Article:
by Brian Hioe
Photo Credit: 柯粉俱樂部/Facebook
TAIPEI MAYOR Ko Wen-je recently found himself embroiled in controversy during a trip to Shanghai, conducted as part of the city-based cross-straits exchanges with Shanghai that he has pushed for since he became Taipei mayor.
Although Ko was elected as mayor of Taipei in 2014 with the backing of many young people and with the endorsement of the pan-Green camp, Ko’s city-based exchanges with China have been a major factor in what has led to a split between Ko and the DPP in past years.
Apart from numerous incidents in which Ko followed the Chinese government’s political script to refer to both sides of the Taiwan Straits as “one family” that shares “a common destiny”, the NTU Sing! China incident also provoked much outrage. During the event, pro-China gangsters affiliated with the China Unification Promotion Party attacked pro-independence student demonstrators who were protesting the fact that the event, held on the NTU campus, labeled Taiwan as part of China. Ko defended the event after the incident and seemed to demonstrate little interest in taking those who had attacked the student demonstrators to task.
Ko has most recently been criticized in relation to current demonstrations in Hong Kong against a proposed extradition bill which could allow for Hong Kong residents to be deported to face trial in China if passed.
A number of KMT presidential candidates that have pushed for closer relations between Taiwan and China were forced to backpedal after the outbreak of protests in Hong Kong against the law. Ko, who is speculated to be considering a presidential run, did the same, claiming that “Even a beggar should protect Taiwan […] because protecting Taiwan is everyone’s responsibility” and that Taiwanese residents would likely flee if One Country, Two Systems were implemented in Taiwan.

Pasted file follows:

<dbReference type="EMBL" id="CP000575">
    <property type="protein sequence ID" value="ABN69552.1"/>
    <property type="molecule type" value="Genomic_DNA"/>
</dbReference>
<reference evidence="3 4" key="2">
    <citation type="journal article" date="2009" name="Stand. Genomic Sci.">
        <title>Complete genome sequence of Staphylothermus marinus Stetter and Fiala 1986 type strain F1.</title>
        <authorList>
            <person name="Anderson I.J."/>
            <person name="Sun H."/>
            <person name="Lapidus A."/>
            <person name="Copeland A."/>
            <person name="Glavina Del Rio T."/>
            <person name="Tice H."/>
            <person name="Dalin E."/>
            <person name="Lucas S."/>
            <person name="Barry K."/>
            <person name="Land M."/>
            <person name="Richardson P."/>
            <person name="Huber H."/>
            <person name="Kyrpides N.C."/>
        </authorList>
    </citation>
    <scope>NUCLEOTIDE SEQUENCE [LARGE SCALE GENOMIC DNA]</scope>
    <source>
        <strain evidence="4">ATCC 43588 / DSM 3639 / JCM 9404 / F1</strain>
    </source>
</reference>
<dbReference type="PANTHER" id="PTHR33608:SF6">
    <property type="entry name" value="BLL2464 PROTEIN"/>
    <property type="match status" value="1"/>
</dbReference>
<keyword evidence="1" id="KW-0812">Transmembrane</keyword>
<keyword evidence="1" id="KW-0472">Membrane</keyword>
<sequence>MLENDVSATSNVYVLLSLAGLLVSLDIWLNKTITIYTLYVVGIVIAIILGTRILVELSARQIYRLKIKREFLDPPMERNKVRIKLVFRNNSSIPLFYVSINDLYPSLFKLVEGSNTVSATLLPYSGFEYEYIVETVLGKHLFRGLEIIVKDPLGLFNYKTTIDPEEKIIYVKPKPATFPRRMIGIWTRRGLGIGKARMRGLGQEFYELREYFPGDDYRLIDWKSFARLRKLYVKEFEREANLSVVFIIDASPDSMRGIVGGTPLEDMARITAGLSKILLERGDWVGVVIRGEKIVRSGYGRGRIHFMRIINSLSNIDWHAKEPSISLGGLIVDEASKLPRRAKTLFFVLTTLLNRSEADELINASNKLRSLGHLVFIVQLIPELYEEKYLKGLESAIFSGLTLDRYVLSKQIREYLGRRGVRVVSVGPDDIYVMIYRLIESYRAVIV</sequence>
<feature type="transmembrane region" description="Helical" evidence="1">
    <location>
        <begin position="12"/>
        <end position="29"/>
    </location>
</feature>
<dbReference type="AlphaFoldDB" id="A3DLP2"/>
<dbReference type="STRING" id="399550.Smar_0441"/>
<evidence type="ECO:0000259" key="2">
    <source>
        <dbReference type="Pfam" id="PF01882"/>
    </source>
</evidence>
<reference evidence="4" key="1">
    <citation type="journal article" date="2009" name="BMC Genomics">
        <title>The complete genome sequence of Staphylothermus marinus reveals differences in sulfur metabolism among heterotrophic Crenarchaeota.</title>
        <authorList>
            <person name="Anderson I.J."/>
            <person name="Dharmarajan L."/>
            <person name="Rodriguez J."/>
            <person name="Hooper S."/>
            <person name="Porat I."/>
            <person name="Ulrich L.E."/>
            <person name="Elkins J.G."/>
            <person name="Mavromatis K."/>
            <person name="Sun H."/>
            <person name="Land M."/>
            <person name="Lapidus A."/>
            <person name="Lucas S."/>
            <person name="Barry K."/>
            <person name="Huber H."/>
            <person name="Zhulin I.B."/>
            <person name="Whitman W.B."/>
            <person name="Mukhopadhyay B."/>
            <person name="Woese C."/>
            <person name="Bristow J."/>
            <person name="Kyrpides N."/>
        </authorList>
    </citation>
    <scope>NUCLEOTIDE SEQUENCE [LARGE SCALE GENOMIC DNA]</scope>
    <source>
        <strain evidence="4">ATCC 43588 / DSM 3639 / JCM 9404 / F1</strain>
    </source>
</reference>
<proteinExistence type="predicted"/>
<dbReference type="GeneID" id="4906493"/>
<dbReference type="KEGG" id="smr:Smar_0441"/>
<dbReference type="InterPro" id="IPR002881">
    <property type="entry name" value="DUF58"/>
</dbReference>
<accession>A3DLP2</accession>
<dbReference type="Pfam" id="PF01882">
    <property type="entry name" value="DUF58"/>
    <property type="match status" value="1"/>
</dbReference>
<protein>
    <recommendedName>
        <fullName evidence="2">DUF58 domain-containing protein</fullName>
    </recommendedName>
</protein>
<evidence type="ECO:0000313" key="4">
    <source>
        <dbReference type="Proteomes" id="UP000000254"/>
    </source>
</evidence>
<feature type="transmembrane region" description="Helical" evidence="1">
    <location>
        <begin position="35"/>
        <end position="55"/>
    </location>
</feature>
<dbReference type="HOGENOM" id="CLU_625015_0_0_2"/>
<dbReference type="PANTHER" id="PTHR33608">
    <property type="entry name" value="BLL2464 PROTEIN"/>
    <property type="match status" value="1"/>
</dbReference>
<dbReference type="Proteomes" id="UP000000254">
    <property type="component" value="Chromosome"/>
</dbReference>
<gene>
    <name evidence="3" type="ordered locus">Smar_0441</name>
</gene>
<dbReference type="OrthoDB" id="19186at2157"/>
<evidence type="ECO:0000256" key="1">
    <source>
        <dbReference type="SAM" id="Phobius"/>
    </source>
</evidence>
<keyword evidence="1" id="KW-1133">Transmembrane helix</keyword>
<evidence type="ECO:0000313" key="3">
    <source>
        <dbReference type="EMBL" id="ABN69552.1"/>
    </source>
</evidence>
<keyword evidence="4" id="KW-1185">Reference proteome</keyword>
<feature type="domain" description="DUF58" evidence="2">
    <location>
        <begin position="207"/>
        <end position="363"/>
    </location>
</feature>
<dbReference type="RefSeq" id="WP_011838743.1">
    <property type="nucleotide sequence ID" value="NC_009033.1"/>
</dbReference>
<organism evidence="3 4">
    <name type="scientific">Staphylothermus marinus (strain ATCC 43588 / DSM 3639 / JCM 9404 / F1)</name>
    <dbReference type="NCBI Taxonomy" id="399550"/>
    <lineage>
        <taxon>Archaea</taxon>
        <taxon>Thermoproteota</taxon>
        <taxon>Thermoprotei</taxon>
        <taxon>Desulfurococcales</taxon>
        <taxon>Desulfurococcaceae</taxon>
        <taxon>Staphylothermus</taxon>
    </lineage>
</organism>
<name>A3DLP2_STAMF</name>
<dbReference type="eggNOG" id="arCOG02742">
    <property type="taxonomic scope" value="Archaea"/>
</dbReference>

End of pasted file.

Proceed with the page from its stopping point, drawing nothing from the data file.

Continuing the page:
This would not prevent Ko from setting off to Shanghai for the latest twin cities forum between Taipei and Shanghai last week, leading to some criticisms that Ko was visiting China only days after young demonstrators made history in storming Hong Kong’s Legislative Council for the first time in Hong Kong history, an event which draws parallels to the 2014 Sunflower Movement.
Nor would this prevent Ko from once again stating that both sides of the Taiwan Straits are “one family” during comments in Shanghai. Further provoking of outrage was the fact that a member of Ko’s campaign team attempted to live stream a meeting between Ko and Liu Jieyi, the current director of China’s Taiwan Affairs Office, yet the live stream was suddenly cut off due to objections from Chinese officials.
Reports later suggested that the Shanghai branch of the Taiwan Affairs Office had cleared live streaming the event beforehand, but this had not been cleared with Liu’s office. Either way, if live streaming the meeting was meant to be a show of transparency, in hoping to convince viewers that Ko was not selling out Taiwan to China through conducting cross-strait exchanges with China, this seems to have the opposite effect. Ko later attempted to pin the blame for the incident on a young aide, claiming that he had gotten confused, and things were simply this way in dealing with China.
Ko’s actions, then, draw parallel to KMT presidential candidates who initially condemned events in Hong Kong but then shortly afterward returned to stumping for closer relations between Taiwan and China. Kaohsiung mayor Han Kuo-yu would be the best example, with Han initially claiming that he was unaware of protests in Hong Kong, condemning the notion of instituting One Country, Two Systems in Taiwan and claiming that this would only occur in Taiwan “Over [his] dead body”, and then returning to advocacy for closer relations with China by announcing a new maritime route between Kaohsiung and Wenzhou, a city which is located in the Chinese coastal province of Zhejiang.
Indeed, it is actually to be questioned whether Ko may be seeking Chinese approval through his visits to China. China has backed Han by awarding him lucrative trade deals after he visited China in March to conduct similar exchanges to Ko’s on behalf of Kaohsiung. The Chinese government was hoping to engineer the perception that Han is a politician able to win economic prosperity for Taiwan through closer ties with China in awarding him these trade deals. With the receding of Ko’s chances for the presidency in the past year precisely because of the rise of Han Kuo-yu, Ko may hope for China to benefit him similarly as a way to catch up.
Yet it is probable that, like many KMT politicians, Ko may be politically miscalculating. For one, Ko may be underestimating Taiwanese backlash against China after events in Hong Kong as simply being a temporary phenomenon. However, either way, after many months of speculation, Ko still has not publicly stated whether he will indeed seek to run for president in 2020.